A critique of the key legislative framework guiding civil liberties in Zimbabwe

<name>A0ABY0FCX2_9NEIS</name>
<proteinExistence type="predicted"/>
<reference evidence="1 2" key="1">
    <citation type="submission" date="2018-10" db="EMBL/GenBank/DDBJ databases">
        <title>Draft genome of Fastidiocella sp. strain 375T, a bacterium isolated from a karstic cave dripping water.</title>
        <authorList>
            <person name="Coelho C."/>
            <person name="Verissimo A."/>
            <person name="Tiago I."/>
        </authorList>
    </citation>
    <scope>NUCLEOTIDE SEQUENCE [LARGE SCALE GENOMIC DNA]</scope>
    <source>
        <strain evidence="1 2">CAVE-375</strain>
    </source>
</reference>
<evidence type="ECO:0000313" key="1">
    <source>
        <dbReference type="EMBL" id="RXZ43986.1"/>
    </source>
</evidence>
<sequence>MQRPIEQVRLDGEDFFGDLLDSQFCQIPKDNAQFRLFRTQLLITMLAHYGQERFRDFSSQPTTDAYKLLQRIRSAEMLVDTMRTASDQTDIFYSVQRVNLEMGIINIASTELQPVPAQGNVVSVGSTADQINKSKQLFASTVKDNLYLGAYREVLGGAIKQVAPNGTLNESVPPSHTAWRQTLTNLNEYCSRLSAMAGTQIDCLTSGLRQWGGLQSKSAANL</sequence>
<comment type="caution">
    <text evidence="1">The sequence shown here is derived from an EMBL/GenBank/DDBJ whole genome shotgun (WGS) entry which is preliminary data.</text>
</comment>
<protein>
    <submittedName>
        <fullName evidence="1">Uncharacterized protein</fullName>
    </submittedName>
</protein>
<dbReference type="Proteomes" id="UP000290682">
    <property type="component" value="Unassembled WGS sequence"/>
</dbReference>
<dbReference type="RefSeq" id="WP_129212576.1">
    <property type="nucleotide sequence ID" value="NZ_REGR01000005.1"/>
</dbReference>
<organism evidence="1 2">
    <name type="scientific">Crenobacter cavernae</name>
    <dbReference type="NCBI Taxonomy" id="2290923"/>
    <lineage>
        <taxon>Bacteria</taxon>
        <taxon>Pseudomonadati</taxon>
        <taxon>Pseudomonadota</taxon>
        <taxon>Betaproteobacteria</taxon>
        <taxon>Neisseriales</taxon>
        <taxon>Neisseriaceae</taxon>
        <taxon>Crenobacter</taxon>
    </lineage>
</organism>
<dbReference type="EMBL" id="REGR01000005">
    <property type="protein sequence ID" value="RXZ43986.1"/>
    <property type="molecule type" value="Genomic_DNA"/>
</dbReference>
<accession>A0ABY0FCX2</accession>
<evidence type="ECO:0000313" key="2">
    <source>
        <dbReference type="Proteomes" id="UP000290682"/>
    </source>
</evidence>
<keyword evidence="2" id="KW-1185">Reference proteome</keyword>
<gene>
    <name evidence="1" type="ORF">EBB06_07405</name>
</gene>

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The dynamic and controversial nature of Zimbabwean politics has manifested itself through several undemocratic practices, including restrictive legislation which sought to diminish participatory spaces and/or curtail civil liberties. Corruption, gross human rights violations and arbitrary decision-making processes have created a rift between citizens and the state. This has further created space for the establishment of prodemocracy civil society movements which have sought to mobilise citizens towards the restoration of democracy. The desire to cling to power by the ruling elites has seen the enactment of restrictive legislation that seeks to curtail and impinge on civil liberties and restrict the political landscape in favour of the ruling elites. Key legislative framework presented in this paper is within the areas of media and access to information, individual rights and freedoms, as well as legislation pertaining to the conduct of elections. In some cases, colonial legislation that politicians claimed to have repealed was reincarnated, as the post-colonial dispensation asserted its authority over its defenceless people.